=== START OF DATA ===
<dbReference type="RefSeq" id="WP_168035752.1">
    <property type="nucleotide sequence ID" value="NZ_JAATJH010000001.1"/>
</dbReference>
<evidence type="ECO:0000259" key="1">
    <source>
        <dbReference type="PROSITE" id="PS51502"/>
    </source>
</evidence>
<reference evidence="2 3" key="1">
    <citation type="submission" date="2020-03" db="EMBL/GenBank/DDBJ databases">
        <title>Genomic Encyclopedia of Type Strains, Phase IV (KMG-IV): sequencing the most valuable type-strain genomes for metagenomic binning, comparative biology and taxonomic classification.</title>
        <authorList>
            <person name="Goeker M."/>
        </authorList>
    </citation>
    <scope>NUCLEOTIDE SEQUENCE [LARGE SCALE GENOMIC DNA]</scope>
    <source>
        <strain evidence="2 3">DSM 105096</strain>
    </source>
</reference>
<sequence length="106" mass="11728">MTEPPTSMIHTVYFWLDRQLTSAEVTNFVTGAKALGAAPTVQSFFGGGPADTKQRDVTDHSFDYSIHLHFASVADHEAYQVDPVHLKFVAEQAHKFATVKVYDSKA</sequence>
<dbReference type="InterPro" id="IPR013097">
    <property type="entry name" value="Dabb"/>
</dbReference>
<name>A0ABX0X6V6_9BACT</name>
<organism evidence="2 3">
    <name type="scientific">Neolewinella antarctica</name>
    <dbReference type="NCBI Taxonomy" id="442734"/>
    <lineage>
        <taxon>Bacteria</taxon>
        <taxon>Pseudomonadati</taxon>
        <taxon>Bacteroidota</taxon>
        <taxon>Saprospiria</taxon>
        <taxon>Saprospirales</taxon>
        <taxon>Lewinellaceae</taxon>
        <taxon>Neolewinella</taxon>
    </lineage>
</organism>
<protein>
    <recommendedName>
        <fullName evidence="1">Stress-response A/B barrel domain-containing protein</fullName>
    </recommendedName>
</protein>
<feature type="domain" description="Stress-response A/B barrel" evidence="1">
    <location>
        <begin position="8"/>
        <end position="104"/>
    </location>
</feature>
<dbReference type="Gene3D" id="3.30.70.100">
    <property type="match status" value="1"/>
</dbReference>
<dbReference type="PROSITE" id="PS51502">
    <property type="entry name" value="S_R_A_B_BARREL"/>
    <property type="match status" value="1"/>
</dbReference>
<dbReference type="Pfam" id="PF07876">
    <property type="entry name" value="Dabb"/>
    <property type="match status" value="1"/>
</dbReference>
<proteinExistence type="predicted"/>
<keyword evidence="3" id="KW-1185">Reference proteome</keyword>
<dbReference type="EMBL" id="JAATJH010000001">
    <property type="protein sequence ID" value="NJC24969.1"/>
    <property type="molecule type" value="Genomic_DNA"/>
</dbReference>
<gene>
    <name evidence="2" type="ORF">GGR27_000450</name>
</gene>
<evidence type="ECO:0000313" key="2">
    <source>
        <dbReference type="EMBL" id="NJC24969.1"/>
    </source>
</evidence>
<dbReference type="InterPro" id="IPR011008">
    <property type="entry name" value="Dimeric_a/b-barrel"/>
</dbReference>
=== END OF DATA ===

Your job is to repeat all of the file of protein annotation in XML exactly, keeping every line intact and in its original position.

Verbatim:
<dbReference type="RefSeq" id="WP_168035752.1">
    <property type="nucleotide sequence ID" value="NZ_JAATJH010000001.1"/>
</dbReference>
<evidence type="ECO:0000259" key="1">
    <source>
        <dbReference type="PROSITE" id="PS51502"/>
    </source>
</evidence>
<reference evidence="2 3" key="1">
    <citation type="submission" date="2020-03" db="EMBL/GenBank/DDBJ databases">
        <title>Genomic Encyclopedia of Type Strains, Phase IV (KMG-IV): sequencing the most valuable type-strain genomes for metagenomic binning, comparative biology and taxonomic classification.</title>
        <authorList>
            <person name="Goeker M."/>
        </authorList>
    </citation>
    <scope>NUCLEOTIDE SEQUENCE [LARGE SCALE GENOMIC DNA]</scope>
    <source>
        <strain evidence="2 3">DSM 105096</strain>
    </source>
</reference>
<sequence length="106" mass="11728">MTEPPTSMIHTVYFWLDRQLTSAEVTNFVTGAKALGAAPTVQSFFGGGPADTKQRDVTDHSFDYSIHLHFASVADHEAYQVDPVHLKFVAEQAHKFATVKVYDSKA</sequence>
<dbReference type="InterPro" id="IPR013097">
    <property type="entry name" value="Dabb"/>
</dbReference>
<name>A0ABX0X6V6_9BACT</name>
<organism evidence="2 3">
    <name type="scientific">Neolewinella antarctica</name>
    <dbReference type="NCBI Taxonomy" id="442734"/>
    <lineage>
        <taxon>Bacteria</taxon>
        <taxon>Pseudomonadati</taxon>
        <taxon>Bacteroidota</taxon>
        <taxon>Saprospiria</taxon>
        <taxon>Saprospirales</taxon>
        <taxon>Lewinellaceae</taxon>
        <taxon>Neolewinella</taxon>
    </lineage>
</organism>
<protein>
    <recommendedName>
        <fullName evidence="1">Stress-response A/B barrel domain-containing protein</fullName>
    </recommendedName>
</protein>
<feature type="domain" description="Stress-response A/B barrel" evidence="1">
    <location>
        <begin position="8"/>
        <end position="104"/>
    </location>
</feature>
<dbReference type="Gene3D" id="3.30.70.100">
    <property type="match status" value="1"/>
</dbReference>
<dbReference type="PROSITE" id="PS51502">
    <property type="entry name" value="S_R_A_B_BARREL"/>
    <property type="match status" value="1"/>
</dbReference>
<dbReference type="Pfam" id="PF07876">
    <property type="entry name" value="Dabb"/>
    <property type="match status" value="1"/>
</dbReference>
<proteinExistence type="predicted"/>
<keyword evidence="3" id="KW-1185">Reference proteome</keyword>
<dbReference type="EMBL" id="JAATJH010000001">
    <property type="protein sequence ID" value="NJC24969.1"/>
    <property type="molecule type" value="Genomic_DNA"/>
</dbReference>
<gene>
    <name evidence="2" type="ORF">GGR27_000450</name>
</gene>
<evidence type="ECO:0000313" key="2">
    <source>
        <dbReference type="EMBL" id="NJC24969.1"/>
    </source>
</evidence>
<dbReference type="InterPro" id="IPR011008">
    <property type="entry name" value="Dimeric_a/b-barrel"/>
</dbReference>